Our approach is anchored in the global goal to achieve net-zero emissions by 2050 and we recognize that the imperative to reduce emissions exists equally in all locations. We also recognize that emissions-reduction pathways may in some cases vary somewhat as a result of regional differences in technology development, infrastructure and regulatory standards. Where feasible and relevant, we may consider regional context in carrying out activity-level assessments.

In carbon-intensive or hard-to-abate sectors, our criteria for transition eligibility are technology-specific, where feasible. We consider choice of technology to be relevant in many contexts because some technologies can result in a lock-in of carbon-intense production processes and are thus not aligned with transition pathways.

The EU Taxonomy classifies some of the eligible economic activities within it as transition activities, for which performance thresholds will become more stringent over time. For the activities covered in our transition taxonomy, our eligibility criteria are consistent with corresponding criteria in the EU Taxonomy. There are some activities such as activities related to green buildings – that the EU Taxonomy classifies as ‘transition’ while the green bond market has generally regarded them as green. We continue to treat such activities as green if they meet credible sustainability performance standards.

Issuance-level considerations:

  • Use of proceeds: alignment of financed business activities and projects with our transition eligibility criteria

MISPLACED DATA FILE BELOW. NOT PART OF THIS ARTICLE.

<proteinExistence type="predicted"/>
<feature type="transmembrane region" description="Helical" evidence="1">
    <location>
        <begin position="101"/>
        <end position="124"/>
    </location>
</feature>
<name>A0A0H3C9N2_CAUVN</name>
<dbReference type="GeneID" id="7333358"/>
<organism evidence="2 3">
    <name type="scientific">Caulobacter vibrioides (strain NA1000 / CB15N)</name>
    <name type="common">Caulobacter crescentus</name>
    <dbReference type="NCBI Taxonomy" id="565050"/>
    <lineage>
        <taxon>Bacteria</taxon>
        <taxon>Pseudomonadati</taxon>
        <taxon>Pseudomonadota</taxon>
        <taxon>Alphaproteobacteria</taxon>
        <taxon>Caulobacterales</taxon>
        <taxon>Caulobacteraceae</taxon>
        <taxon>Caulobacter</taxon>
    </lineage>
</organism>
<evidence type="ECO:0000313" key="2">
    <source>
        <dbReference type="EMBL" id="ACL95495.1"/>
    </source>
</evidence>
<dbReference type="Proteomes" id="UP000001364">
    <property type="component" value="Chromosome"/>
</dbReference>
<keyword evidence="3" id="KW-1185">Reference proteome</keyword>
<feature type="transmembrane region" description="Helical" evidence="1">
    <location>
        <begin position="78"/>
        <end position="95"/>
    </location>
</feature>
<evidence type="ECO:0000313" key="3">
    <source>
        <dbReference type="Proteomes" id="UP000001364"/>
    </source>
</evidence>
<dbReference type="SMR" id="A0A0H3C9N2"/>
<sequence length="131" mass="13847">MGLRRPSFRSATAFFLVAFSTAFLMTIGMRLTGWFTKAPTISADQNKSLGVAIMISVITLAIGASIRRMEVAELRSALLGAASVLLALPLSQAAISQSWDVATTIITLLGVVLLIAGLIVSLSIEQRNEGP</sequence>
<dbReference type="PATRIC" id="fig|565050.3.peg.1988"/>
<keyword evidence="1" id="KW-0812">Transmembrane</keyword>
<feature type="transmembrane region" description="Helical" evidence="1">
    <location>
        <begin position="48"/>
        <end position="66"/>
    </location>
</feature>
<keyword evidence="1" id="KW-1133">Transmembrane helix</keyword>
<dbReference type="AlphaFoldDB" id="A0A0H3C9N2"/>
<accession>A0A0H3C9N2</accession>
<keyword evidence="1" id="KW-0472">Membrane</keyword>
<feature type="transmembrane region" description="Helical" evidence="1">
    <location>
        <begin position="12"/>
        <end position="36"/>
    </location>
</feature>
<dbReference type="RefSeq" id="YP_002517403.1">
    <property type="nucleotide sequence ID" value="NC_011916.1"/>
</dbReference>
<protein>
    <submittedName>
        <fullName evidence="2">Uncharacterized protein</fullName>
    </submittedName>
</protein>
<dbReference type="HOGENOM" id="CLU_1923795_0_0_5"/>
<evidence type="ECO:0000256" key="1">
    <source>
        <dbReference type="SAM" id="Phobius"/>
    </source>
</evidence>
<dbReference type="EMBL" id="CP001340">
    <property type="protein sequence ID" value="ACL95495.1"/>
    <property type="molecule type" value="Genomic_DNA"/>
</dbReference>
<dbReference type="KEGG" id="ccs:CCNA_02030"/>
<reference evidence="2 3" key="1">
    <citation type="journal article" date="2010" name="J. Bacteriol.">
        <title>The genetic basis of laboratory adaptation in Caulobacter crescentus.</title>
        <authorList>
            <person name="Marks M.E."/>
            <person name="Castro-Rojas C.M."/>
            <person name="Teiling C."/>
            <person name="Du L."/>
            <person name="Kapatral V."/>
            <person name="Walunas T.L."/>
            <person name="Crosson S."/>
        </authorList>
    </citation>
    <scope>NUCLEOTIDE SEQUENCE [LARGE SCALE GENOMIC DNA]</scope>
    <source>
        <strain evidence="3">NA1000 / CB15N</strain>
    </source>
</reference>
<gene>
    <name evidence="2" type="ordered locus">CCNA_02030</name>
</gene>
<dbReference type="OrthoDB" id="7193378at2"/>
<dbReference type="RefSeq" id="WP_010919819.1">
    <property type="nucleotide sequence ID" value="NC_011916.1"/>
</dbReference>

• Project evaluation and selection
  • Management of proceeds 
  • Allocation and impact reporting

Issuer-level considerations:

  • Issuer’s climate transition strategy and governance
  • Business model environmental materiality
  • Climate transition strategy to be ‘science-based’ including targets and pathways
  • Implementation transparency

Our approach to assessing transition bonds includes issuer-level considerations, which include an assessment of the alignment of the issuer’s transition strategy and commitments with internationally established decarbonization pathways. Our transition taxonomy will closely align with science-based evidence and research supported by authoritative bodies such as IPCC and IEA along with other independent initiatives for investment community that support transition to a low-carbon economy such as the Transition Pathway Initiative, which aligns itself with Science Based Targets (Sectoral Decarbonization Approach). 

For additional guidance, we will also consider well-known and independent scientific research findings from regional/national authorities, where feasible or required, such as studies produced by the EU Commission (Joint Research Centre). 

Transition pathways must be tailored to the sector and operating geographies of an issuer, and issuers are generally at different starting points and on different pathways. We are seeing the start of a large-scale shift to renewable energy; however, to achieve the ambitions of the Paris Agreement, we believe the financial sector must help businesses in high-carbon sectors find a way to make the transition towards net zero emissions. Businesses in high-carbon sectors may need to undertake complex transformations to reduce their carbon emissions. Traditional forms of sustainable finance are not always a good fit for these transitional phases. For example, an airline company may use a green bond to finance research into biojet fuel; unfortunately, investors may not be willing to accept the financing of a new, less carbon-intensive fleet of aeroplanes.

To date, few formal requirements exist for transition bonds. To qualify as legitimate transition financing, the issuing firm must demonstrate it is part of a broader and credible firm-level transition strategy. We recommend four key disclosure elements: 

  1. Issuer’s climate transition strategy and governance
  2. Business model environmental materiality
  3. Climate transition strategy to be “science-based” including targets and pathways
  4. Implementation transparency